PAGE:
Hiking boots are great, but you never know when you are going to come across wet terrain. Surprise showers, leftover mud, or just crossing a river, there’s no one out there who likes to wear hiking boots that let water get into your socks.
So, how can you waterproof Salomon boots that aren’t inherently waterproofed?
Thankfully, the process isn’t terribly difficult, and it’s something that you absolutely can do at home, with just a few products and steps. Barring a freak occurrence, the entire process of waterproofing your hiking boots should only take a few hours.
Steps for Waterproofing Your Salomon Boots
Step One: Acquire the Correct Waterproofing Option
There are several types of waterproofing options out there, with some being designed for particular boot materials. For instance, some waterproofing treatments are specifically for full-grain leather, while others are for rough leather such as nubuck or suede.
So, first, make sure you know what type of material your boots are made out of. Then carefully read the description of waterproofing products while shopping for them to ensure that you are selecting the correct option for the best results.
Wax waterproofing was pretty common in the past, and it is still acceptable today, but avoid wax treatments if you want to have an easier time fixing or resoling your boots in the future. Wax residue makes it harder for a new adhesive to bind with a new sole.
Step Two: Clean Your Salomon Boots
When you waterproof something, you are adding a sealing layer on the outside of the boots that will keep the water out. But that means you will be trapping anything currently on your boots underneath that sealing layer if you don’t get rid of it first. That being the case, make sure you clean your boots before doing anything else.
As for how you should clean your boots, clean water is the first way to go, since it will be more than enough for caked mud and the like. For more stubborn stains and marks, you will likely want to purchase a technical footwear cleaning gel. Shake the gel well and apply it generously to dirty spots, allowing it to foam.
You may need to use a stiff nylon brush to scrub at the stains along with the technical gel. Scrub as hard as you need to get rid of any stains, and when you are done, simply rinse your boots clean with water. Now we can get onto the actual waterproofing process.
Step Three: Dampen Your Salomon Boots
For the best results of adding a waterproofing seal to your boots, the boots themselves need to be damp on the outer surfaces. If you just finished cleaning your boots, they may still be damp already, providing exactly the environment you need. But if you didn’t jump into the waterproofing step immediately after cleaning your boots, they may be dry again.
Keep in mind that the very leather of your boots needs to be saturated. It’s not enough to just have water on the outer surface. This can take some time, so you may elect to wrap your boots in a wet towel and leave them in the sink for a few hours. One way or another, make sure your boots are damp before attempting to waterproof them.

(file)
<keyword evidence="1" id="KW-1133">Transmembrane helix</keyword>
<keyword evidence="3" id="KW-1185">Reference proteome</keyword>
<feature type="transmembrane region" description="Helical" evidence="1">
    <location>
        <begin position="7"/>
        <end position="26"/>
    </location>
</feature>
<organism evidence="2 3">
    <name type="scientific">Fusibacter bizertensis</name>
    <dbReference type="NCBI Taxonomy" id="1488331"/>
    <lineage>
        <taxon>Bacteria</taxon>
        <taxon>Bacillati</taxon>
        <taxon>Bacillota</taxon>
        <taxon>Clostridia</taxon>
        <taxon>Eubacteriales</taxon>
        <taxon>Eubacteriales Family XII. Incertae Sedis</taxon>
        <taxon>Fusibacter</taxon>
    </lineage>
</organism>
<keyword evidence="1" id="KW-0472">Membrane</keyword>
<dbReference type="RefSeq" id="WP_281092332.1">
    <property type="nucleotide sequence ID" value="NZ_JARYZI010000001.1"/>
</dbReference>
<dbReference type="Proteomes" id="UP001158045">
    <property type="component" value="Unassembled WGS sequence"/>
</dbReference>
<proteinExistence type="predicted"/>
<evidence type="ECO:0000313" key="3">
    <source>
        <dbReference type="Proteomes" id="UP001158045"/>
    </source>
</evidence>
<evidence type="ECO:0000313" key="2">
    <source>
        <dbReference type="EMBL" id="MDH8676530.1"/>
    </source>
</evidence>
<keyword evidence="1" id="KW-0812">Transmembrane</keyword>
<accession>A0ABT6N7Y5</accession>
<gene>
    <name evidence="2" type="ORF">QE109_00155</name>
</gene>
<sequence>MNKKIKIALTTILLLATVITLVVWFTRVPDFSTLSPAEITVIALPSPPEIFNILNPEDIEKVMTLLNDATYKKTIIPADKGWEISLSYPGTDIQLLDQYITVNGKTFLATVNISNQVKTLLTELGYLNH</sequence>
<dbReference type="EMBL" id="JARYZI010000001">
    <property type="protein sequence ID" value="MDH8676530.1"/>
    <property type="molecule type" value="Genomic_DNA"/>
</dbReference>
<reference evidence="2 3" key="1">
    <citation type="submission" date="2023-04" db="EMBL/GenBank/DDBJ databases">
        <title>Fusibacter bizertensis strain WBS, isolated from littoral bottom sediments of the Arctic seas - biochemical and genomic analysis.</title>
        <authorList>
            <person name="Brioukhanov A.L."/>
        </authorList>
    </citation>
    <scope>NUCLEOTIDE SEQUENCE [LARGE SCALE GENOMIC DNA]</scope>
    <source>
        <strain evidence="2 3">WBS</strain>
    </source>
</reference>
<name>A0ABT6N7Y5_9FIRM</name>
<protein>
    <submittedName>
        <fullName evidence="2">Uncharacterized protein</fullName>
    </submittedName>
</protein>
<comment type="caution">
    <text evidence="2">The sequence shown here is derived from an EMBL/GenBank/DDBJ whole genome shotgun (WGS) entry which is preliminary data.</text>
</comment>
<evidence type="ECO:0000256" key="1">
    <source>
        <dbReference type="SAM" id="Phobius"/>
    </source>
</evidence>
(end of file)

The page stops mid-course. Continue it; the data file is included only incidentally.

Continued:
Step Four: Apply Your Waterproofing Treatment
There is no universal way to waterproof your gear, as different products have different means of doing so. The good news is, there should be instructions included with whatever waterproofing option you bought, usually on the container. Just follow the instructions to the letter, and you should have no issue waterproofing your boots.
Keep in mind that, if any part of your boots is Gore-Tex or some alternative waterproof or breathable membrane, you do not need to apply any waterproof treatment to those sections of your Salomon boots. Just clean the fabric of those sections.
Step Five: Allow Your Salomon Boots to Dry
Once the waterproofing has been applied, you will have to let your boots dry before the process is complete and you can wear them again. Unfortunately, you can’t (or at least, shouldn’t) try anything crazy, such as putting your boots in the dryer. In fact, do not use any type of heat source, including a dryer or hair dryer.
You should dry your boots at a normal temperature in an area with low humidity. Don’t set them out to dry anywhere that is hot, damp, or unventilated. To speed up the drying process, place your boots in front of a normal fan (such as a desk fan or standing fan). You can also stuff the boots with newspapers to absorb water, but make sure you change them out regularly.
Once your boots are completely dry, congratulations! You have successfully waterproofed your Salomon boots. There is nothing else you need to do at that point.
Having waterproof boots can help increase the durability and lifespan of your outdoor gear. Following the guide above should help you waterproof your Salomon hiking boots, even if they weren’t water-resistant in the first place.
Make sure to avoid soaking the boots before applying your treatment, otherwise, the waterproof capability will be reduced!